TUBA CITY, Ariz. — The volleyball program at Tuba City High School has reason to celebrate.
Two of its members, Krishauna Riggs and Kyra Slim were recently honored with the All-American First Team volleyball awards by the United Dairymen of Arizona and the Arizona Coaches Association during an awards ceremony Jan. 19 in Queen Creek, Arizona.
Riggs, 17, is a senior and plays defensive specialist and her teammate and fellow honoree Slim, 17, is also a senior and plays opposite side hitter. They helped their team to a perfect 10-0 region record, 14-0 conference record, 16-0 regular season record and 28-5 overall. The team advanced to the final four of the state championship tournament and were eliminated by eventual state champions Northwest Christian.
Riggs said she is still shocked and happy of the prestigious honor.
“I’m honored because I’ve heard so many talented players have [received] this award and it’s very competitive to get this award,” she said.
Riggs said she was recently accepted to five colleges but has her eye on Washington State University where she wants to study zoology. She hopes to one day be able to travel around the world to help save endangered wildlife.
Her teammate Slim is also happy and thankful.
“It’s a really great honor to receive the All-American award, all four years of volleyball was worth it!” she said. “It made all our practices and late nights at the gym worth it!”
Slim plans to attend Northern Arizona University and major in public health to become a registered nurse.
Slim said her favorite games of the season were against their region rival, the Lady Mustangs of Monument Valley High School. She said “MV was definitely [their] biggest rival.”
She said the experience of receiving the All-American award was even more special because she received the award with one of her best friends. She explained they endured a lot through their four years playing together
Harlan Barlow, head volleyball coach, praised the two players.
“Krishauna has always been a fireball. Her height doesn’t define her, she’s fearless on the court and her competitive spirit is what drives her,” he said. “As a libero, defensive specialist, her goal was never to let that ball drop.”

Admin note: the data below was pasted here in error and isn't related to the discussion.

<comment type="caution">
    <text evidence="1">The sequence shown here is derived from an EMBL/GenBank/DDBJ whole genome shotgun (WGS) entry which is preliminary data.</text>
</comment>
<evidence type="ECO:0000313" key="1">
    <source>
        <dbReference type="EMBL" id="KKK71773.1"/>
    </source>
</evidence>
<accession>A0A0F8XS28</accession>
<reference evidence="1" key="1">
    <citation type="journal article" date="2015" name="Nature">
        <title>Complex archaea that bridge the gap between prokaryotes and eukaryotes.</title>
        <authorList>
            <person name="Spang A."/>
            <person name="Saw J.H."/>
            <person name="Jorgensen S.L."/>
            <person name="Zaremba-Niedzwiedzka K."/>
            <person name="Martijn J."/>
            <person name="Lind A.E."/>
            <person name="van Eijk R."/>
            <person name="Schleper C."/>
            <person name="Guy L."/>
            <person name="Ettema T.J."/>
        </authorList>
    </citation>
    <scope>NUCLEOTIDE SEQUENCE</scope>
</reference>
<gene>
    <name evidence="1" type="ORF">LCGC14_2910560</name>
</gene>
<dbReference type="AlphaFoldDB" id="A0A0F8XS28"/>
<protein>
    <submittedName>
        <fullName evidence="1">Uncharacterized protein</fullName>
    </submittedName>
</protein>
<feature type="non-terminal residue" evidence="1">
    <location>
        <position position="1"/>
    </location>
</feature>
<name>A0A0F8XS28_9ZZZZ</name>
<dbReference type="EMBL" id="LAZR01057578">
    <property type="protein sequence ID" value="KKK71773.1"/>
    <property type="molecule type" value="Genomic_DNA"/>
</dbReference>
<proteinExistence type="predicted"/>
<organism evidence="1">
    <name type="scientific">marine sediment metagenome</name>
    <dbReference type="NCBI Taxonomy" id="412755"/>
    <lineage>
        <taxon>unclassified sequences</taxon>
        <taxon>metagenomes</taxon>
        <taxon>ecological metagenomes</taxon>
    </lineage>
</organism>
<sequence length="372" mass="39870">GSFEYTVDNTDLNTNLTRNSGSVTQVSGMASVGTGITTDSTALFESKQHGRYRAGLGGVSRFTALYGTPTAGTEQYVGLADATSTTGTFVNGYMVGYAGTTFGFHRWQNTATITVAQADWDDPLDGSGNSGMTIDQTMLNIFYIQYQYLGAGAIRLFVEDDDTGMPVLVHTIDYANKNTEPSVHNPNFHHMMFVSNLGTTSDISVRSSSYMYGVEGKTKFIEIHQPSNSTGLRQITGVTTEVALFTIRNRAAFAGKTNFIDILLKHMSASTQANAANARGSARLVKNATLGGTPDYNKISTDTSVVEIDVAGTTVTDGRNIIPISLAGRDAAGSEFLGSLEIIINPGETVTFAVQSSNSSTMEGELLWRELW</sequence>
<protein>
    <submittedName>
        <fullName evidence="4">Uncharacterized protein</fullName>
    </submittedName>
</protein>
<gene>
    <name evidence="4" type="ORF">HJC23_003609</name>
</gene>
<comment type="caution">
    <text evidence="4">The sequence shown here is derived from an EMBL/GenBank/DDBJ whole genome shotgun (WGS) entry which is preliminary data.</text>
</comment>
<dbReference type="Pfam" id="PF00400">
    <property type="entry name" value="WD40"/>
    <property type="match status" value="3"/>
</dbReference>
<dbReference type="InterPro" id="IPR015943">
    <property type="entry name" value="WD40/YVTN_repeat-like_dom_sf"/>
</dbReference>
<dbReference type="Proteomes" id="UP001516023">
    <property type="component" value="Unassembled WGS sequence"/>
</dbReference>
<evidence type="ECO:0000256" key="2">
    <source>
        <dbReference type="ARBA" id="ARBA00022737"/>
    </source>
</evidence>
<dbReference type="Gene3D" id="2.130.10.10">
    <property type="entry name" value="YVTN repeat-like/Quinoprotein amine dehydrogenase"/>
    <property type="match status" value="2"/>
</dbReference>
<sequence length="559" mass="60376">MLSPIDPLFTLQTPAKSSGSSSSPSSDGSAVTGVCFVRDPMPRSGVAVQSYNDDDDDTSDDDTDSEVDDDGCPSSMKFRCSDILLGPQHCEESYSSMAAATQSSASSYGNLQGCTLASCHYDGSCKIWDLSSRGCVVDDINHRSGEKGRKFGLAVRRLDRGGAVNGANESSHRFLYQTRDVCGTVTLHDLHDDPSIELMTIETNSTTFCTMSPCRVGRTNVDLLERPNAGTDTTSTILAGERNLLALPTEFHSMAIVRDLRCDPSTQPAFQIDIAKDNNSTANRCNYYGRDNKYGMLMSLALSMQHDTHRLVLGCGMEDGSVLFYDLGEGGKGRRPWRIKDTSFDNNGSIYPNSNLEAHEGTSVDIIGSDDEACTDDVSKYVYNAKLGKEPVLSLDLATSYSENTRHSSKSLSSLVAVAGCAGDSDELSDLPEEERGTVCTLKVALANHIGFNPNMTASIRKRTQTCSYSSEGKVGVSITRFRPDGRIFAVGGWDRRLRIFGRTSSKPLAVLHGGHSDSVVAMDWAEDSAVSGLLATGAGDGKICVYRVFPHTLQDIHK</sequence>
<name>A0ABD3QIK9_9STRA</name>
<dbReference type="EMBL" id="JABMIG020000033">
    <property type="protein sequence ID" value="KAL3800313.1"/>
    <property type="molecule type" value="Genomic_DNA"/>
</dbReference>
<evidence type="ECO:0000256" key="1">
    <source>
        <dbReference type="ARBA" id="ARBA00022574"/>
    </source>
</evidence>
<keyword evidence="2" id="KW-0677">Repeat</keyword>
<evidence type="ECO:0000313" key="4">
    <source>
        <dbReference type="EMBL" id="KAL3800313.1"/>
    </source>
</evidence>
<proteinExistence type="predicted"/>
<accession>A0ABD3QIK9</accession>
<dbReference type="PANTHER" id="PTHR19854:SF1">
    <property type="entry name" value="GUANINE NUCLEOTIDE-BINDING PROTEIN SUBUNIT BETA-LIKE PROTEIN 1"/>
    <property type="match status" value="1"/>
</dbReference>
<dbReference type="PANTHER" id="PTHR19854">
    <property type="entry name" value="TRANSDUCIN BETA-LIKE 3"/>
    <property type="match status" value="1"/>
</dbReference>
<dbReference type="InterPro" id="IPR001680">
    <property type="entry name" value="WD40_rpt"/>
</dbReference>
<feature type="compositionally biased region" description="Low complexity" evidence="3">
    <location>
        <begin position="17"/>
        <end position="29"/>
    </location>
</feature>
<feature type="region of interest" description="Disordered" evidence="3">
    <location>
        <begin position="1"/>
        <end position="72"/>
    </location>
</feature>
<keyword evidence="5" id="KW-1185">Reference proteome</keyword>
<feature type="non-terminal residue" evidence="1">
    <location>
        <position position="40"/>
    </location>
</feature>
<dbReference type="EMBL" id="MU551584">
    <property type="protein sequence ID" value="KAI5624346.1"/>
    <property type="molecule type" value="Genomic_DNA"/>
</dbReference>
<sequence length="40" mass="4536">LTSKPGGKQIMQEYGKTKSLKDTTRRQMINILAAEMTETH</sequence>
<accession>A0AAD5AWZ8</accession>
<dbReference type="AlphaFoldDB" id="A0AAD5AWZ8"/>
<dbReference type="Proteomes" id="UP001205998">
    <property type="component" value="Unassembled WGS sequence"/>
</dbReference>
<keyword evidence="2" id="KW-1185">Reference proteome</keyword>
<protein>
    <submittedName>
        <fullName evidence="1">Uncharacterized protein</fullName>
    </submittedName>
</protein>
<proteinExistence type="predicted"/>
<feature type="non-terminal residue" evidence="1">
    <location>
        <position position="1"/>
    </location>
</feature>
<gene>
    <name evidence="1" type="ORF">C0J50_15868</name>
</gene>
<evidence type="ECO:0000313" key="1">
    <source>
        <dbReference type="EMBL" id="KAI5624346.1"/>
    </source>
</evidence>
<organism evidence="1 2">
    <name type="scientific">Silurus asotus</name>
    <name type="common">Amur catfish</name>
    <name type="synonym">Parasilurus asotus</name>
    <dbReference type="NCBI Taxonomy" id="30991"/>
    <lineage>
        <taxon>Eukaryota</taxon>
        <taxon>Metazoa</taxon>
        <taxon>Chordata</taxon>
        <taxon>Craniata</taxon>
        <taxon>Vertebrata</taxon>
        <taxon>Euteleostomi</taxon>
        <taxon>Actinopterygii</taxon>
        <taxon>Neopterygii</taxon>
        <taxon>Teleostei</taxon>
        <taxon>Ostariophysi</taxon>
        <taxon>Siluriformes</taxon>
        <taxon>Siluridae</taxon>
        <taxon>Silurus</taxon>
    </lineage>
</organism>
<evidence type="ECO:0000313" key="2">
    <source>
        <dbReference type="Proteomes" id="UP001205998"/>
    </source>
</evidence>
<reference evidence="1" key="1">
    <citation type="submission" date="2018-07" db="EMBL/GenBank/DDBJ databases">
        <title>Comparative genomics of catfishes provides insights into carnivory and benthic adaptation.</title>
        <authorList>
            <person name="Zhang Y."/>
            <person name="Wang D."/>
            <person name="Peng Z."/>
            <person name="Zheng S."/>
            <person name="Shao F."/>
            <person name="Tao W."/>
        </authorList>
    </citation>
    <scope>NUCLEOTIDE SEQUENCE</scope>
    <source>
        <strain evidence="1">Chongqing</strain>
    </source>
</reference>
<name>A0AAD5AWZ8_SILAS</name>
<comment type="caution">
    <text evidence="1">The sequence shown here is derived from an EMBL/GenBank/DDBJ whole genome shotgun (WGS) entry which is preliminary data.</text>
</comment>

Barlow explained Slim has compassion for the game.
“She [Slim] grew and learned throughout the years to earn a starting position her senior year,” he said. “She was the one who always pushed [the] girls to go to the weight room, do fundraisers, open gym. She was the one who influenced [teammates] to participate in events. She [has] great leadership skills.”
Barlow said the honor for the students means so much because it is difficult to attain.
“You’re in a pool of girls who have 4.0 and higher [GPAs], which includes service hours of over 500-plus community service hours,” he said. “To get two [honorees] in the last two seasons, it means that we have great examples in our community, especially coming from Warrior volleyball.”
Potential honorees also need letters of recommendations from the head coach and two school administrators within the school as part of their application process.
Barlow explained the highlight of the season was defending their undefeated region record and winning the regional tournament, and finishing in the final four of the state tournament.
Both players have many people to thank.
Riggs thanked her parents because they drove her long distances for practices, they paid her fees and they supported her throughout the years. She also thanked her coach Harlan Barlow for teaching her all the techniques and for pushing her to improve. She also thanks her teammates and she said they “were family on-and-off the court.”
Slim thanked her family and said, “I thank my family because without all their support, none of this would be possible.” She also thanked coach Barlow for pushing her past her limits. She said she played for Barlow for five years, including the Starlings program.
Riggs was also named to the Navajo Times Volleyball All-Stars and to the All-Region 2nd Team in the 3A North along with Slim by the Arizona Interscholastic Association (AIA). Their coach, Harlan Barlow, received region coach of the year and named coach of the year by the Navajo Times.
Riggs and Slim are both Navajo tribal members.
Riggs’ clan is Hashk’ąą Hadzohó (Yucca Fruit-Strung-Out-In-A-Line clan), born for Tsé deeshgizhnii (Rock Gap People clan), her maternal grandfather’s clan is Ashįįhí (Salt People clan), and her paternal grandfather’s clan is Todích’íí’nii (Bitter Water clan).
Slim’s clan is Kin łichíí›nii (Red House People clan), born for Ashįįhí (Salt People clan), her maternal grandfather’s clan Tábąąhá (Water’s Edge clan), and paternal grandfather clan is Naakaii dine’é (Mexican People Clan).
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